Silicon Valley can learn a lot from the enduring appeal of analogue products, says Owen Hopkins
About five years ago I started collecting vinyl records. It wasn’t really a conscious decision. If it had been it was surely a contradictory one, since only a few years earlier, I’d got rid of the CD collection I’d amassed since my teenage years and, like so many people, had gone wholly digital. It was really the result of a gradual evolution, as first the iPod and then the iPhone became the principal means through which I listened to music.
I’ve hardly been alone in this journey. Today, vinyl sales are growing at a rate that would have provoked incredulity a decade ago. However, as music has shed its physical form, so we have begun to fetishise its previously material characteristics: large-format cover art, LPs lined up on a shelf and the careful ritual of putting on a record.
Our renewed appreciation of the tangible is not confined to music, of course. Even camera film is making a comeback as a new generation of photographers, who for the most part have grown up since the advent of digital media and never used analogue cameras first time round, are seduced by the romance, nostalgia and authenticity of the real camera ‘click’ over the smartphone simulated version (although the fact that smartphones signify their cameras in this way is telling).
As more and more aspects of our everyday lives become digitised, it is pertinent to ask how the fetishisation of the material, analogue and retro might play out in relation to technologies that have never had a physical precursor or counterpoint. Already some of the thinking around augmented and virtual reality predicts that the rise of these technologies will see new value ascribed to physical objects and environments. But what of the digital experiences themselves and the inevitably physical portals through which we enter them?
An intriguing precedent for this can be found in today’s smartphones. The current trend in interface design is for the interface to recede into the background and to foreground the content. This is all the more pronounced given the way this approach has superseded skeuomorphism – that is, replicating the design of physical things – which was used initially as a way of getting people used to a new interaction paradigm. It may be that initial AR and VR interfaces end up taking an equivalent approach, and maybe even more drastically, in order to make their users comfortable with a completely new arena of digital experience.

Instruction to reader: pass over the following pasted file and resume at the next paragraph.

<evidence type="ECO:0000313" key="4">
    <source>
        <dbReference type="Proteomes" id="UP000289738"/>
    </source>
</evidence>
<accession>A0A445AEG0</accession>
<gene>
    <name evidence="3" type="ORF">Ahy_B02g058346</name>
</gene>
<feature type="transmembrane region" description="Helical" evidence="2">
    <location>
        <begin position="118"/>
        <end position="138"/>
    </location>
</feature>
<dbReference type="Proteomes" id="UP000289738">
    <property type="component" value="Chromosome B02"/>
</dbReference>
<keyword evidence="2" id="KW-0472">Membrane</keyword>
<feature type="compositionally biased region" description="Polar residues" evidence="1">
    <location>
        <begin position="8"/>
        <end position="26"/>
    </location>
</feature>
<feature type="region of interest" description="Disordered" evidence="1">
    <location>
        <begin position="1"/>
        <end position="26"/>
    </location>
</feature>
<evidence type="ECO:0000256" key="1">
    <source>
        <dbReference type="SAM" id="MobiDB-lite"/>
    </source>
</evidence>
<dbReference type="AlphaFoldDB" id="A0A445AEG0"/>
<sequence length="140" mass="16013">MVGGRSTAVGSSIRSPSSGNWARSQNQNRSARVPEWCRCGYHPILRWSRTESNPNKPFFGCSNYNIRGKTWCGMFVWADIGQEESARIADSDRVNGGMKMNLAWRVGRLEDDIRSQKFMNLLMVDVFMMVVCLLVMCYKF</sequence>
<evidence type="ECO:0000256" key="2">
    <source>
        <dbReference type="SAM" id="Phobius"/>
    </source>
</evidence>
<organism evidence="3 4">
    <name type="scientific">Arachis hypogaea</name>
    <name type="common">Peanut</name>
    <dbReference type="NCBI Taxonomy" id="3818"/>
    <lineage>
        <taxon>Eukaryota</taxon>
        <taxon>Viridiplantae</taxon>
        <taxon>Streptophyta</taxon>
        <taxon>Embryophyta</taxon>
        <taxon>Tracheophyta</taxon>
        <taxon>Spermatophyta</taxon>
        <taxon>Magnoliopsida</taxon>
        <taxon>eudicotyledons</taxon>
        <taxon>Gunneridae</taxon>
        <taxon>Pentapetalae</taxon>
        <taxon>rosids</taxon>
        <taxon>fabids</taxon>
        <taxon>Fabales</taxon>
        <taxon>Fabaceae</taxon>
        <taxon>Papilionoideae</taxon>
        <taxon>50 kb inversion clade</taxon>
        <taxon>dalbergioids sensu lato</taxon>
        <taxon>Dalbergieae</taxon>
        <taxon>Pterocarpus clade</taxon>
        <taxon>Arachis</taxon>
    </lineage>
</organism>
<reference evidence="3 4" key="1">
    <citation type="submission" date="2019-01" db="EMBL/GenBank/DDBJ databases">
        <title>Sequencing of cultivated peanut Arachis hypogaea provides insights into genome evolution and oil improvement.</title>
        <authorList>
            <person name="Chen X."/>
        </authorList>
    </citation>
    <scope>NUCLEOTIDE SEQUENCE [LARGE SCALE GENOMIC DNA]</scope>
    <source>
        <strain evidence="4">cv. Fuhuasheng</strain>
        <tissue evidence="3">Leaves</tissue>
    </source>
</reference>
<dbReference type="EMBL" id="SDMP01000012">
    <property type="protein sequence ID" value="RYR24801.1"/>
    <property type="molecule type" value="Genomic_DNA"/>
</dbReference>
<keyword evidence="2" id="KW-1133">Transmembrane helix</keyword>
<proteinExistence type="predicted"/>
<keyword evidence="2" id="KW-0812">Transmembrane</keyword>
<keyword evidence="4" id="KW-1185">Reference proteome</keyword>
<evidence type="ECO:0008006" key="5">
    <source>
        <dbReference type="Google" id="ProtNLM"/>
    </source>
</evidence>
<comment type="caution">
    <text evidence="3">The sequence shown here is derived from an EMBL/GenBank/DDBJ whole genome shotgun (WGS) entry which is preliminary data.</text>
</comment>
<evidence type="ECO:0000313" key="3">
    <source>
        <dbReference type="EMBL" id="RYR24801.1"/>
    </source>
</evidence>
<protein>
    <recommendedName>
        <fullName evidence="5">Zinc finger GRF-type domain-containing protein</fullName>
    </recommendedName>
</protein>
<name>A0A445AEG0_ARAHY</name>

As for the smartphone as a physical object, we have long since reached the logical endpoint of a sheet of glass with a camera on the back. The question is, what will happen to that physical portal once we move beyond the confines of a phone screen to all but ubiquitous and immersive digital experiences. Google Glass showed how disastrous a step in the wrong direction this could be. The epithet ‘glasshole’ arose almost immediately because of how weird they looked and the creepiness of the inferred behaviours of their (male) users. Albeit far more limited, Snap’s Spectacles point to a different way forward, with the camera integrated into a retro glasses frame.
Pervasive AR and VR of the type we might experience through a pair of glasses is still a way off – although 5G may be the missing piece of the technological puzzle. But in the aural realm we’re already beyond physical interaction with a device thanks to voice assistants such as Siri and Alexa. One of the striking things about this technology is the way its big tech purveyors have given these virtual assistants names, human voices and something approaching personalities. Their adverts play on this fact, positioning the assistants as friendly, slightly quirky and almost human.
Their physical form is something different: somewhere between the archetypal minimalist tech device and a lifestyle product intended to fit into our homes. The disconnect between the physical object and the way we interface with it is, I would argue, central to the growing concerns around privacy and corporate control that these always-on devices provoke. There is even a ‘skill’ you can apply to Alexa that mimics HAL 9000, the sentient computer that quietly seizes control of the spaceship in the film 2001: A Space Odyssey, responding to every question put to it with the iconic line: ‘I’m sorry Dave, I’m afraid I can’t do that’.
Fears over the implications of these devices and those that will supersede them will only grow, unless their makers find better ways to integrate them into our physical and digital worlds. To my mind, the resurgence of vinyl and of analogue photography, in the midst of the otherwise complete dematerialisation of those mediums, points to a potential new design approach: one that embraces the physicality of the object, the allure of ritual and craftsmanship.
So rather than trying to create a human simulacrum emanating from a small grey box, how about drawing from the archetypes that already exist in our popular imagination? It looks like the creators of the HAL 9000 Alexa ‘skill’ are inadvertently on to something.